What is the link between polycystic ovaries and hormonal imbalance?
Polycystic ovaries occur when numerous growths/cysts develop on the ovaries. This iscommonly associated with a hormonal imbalance such as estrogen dominance and/oran excess of male hormones. In many cases, these cysts are benign and can shrink oreven disappear when the hormone imbalance is corrected. The ovaries should beremoved if the cysts are cancerous or causing pain and do not respond to treatment.
What is the link between uterine fibroids and hormonal imbalance?
Estrogen dominance, an imbalance caused by excess estrogen in the relative absenceof progesterone, can cause the uterine lining to grow undetected. This can lead to thegrowth of tough, fibrous, non-cancerous lumps called fibroids. While the average fibroidis an undetectable lump in the wall of the uterus, about the size of a hen’s egg, larger fibroids often cause irregular bleeding and heavy or painful periods. Fibroids are themost common physical reason for excessive bleeding during menstruation.
Fibroids can grow dramatically during perimenopause when they are stimulated byhormonal imbalances and fluctuations in the body. Large fibroids secrete estradiol, themost potent form of estrogen, leading to estrogen dominance. Monitoring your estrogenlevels through routine hormone testing and taking appropriate steps to maintain a properbalance of estrogen to progesterone is especially important. Please note: recentinformation cautions against the use of progesterone for the treatment of larger fibroids.With all fibroids, hormone supplementation should be kept as low as possible.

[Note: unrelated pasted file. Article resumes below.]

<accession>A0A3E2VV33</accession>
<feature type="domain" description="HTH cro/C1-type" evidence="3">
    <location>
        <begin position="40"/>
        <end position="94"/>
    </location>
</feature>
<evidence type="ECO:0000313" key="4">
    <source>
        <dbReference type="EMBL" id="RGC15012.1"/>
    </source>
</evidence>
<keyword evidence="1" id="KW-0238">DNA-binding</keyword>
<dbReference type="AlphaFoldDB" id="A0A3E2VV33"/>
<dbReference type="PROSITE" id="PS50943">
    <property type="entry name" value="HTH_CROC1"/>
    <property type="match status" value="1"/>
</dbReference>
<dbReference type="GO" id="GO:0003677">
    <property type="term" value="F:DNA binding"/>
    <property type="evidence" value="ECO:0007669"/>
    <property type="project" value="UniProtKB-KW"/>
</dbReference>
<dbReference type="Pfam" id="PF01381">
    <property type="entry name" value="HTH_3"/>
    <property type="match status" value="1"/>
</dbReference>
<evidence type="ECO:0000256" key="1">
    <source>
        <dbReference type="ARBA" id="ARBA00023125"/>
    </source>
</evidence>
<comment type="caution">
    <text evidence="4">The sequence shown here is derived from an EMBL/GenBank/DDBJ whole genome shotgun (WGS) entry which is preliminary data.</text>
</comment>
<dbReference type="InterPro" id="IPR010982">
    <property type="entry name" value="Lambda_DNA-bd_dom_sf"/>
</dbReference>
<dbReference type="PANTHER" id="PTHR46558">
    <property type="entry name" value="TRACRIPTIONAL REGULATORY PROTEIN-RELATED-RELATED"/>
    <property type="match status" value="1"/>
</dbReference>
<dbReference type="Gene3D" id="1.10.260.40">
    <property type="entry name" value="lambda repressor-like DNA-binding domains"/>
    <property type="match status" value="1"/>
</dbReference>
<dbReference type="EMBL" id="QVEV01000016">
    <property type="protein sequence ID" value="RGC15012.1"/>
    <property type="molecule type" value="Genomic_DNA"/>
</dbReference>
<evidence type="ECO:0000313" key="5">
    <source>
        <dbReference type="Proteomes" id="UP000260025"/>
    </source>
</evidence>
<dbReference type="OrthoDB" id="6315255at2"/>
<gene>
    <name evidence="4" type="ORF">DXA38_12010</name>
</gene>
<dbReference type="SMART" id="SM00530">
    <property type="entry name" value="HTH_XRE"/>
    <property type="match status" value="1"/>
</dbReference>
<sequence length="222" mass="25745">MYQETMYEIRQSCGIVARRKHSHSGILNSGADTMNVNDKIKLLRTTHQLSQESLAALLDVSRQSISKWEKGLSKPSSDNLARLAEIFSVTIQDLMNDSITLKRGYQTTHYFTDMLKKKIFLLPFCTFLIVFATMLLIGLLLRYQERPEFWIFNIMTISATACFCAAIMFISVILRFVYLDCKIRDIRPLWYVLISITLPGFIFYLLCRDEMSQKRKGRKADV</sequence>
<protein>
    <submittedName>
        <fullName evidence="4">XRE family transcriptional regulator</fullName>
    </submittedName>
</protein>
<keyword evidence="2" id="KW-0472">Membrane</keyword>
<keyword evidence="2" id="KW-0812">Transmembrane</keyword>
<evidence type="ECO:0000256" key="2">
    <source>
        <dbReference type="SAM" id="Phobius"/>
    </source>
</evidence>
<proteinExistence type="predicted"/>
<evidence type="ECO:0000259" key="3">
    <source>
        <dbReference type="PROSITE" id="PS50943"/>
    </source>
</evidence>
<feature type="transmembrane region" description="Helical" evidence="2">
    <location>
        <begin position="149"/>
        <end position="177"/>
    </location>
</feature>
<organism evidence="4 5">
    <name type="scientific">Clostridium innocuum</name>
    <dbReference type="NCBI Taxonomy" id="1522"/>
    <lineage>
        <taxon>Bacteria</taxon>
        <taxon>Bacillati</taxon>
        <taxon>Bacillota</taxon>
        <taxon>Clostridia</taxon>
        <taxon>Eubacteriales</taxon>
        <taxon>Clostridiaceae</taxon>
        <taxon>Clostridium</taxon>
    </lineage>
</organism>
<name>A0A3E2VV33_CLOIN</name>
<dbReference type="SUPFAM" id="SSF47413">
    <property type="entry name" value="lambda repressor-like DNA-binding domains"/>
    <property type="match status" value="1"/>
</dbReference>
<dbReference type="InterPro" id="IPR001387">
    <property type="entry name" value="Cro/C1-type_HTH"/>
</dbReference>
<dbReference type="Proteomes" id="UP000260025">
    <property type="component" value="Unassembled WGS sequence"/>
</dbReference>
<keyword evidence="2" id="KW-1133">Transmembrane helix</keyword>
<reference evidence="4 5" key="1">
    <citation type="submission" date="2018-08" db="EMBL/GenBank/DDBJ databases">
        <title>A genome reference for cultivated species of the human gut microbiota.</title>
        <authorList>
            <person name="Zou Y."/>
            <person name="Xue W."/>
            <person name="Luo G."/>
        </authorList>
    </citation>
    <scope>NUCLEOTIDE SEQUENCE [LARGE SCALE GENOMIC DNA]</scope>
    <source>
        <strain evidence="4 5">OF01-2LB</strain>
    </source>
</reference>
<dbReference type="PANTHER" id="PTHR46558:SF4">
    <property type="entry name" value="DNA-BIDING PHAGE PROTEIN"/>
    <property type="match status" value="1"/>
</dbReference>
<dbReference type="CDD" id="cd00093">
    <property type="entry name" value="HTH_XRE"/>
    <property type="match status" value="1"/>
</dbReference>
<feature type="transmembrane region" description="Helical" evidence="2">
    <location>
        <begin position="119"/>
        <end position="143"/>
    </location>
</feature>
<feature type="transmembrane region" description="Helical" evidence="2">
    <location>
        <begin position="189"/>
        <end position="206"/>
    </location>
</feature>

What is the link between hormonal imbalance and breast cancer?
There are many factors associated with hormonal imbalance and increased risk ofbreast cancer including:
- 1.Declining levels of progesterone with age and/or with removal of the ovaries inhysterectomy
- 2.Environmental, “xeno”-hormones in the form of pollutants and pesticides
- 3.Oral contraceptives
- 4.Synthetic hormone replacement therapy
These factors can contribute to an excess of estrogen in the body known as “estrogendominance.” Since estrogen stimulates cell growth, a predominance of it, especially inthe absence of adequate levels of progesterone (common in the menopausal years withthe waning of ovulation), presents an increased risk of cancer, particularly in the breast.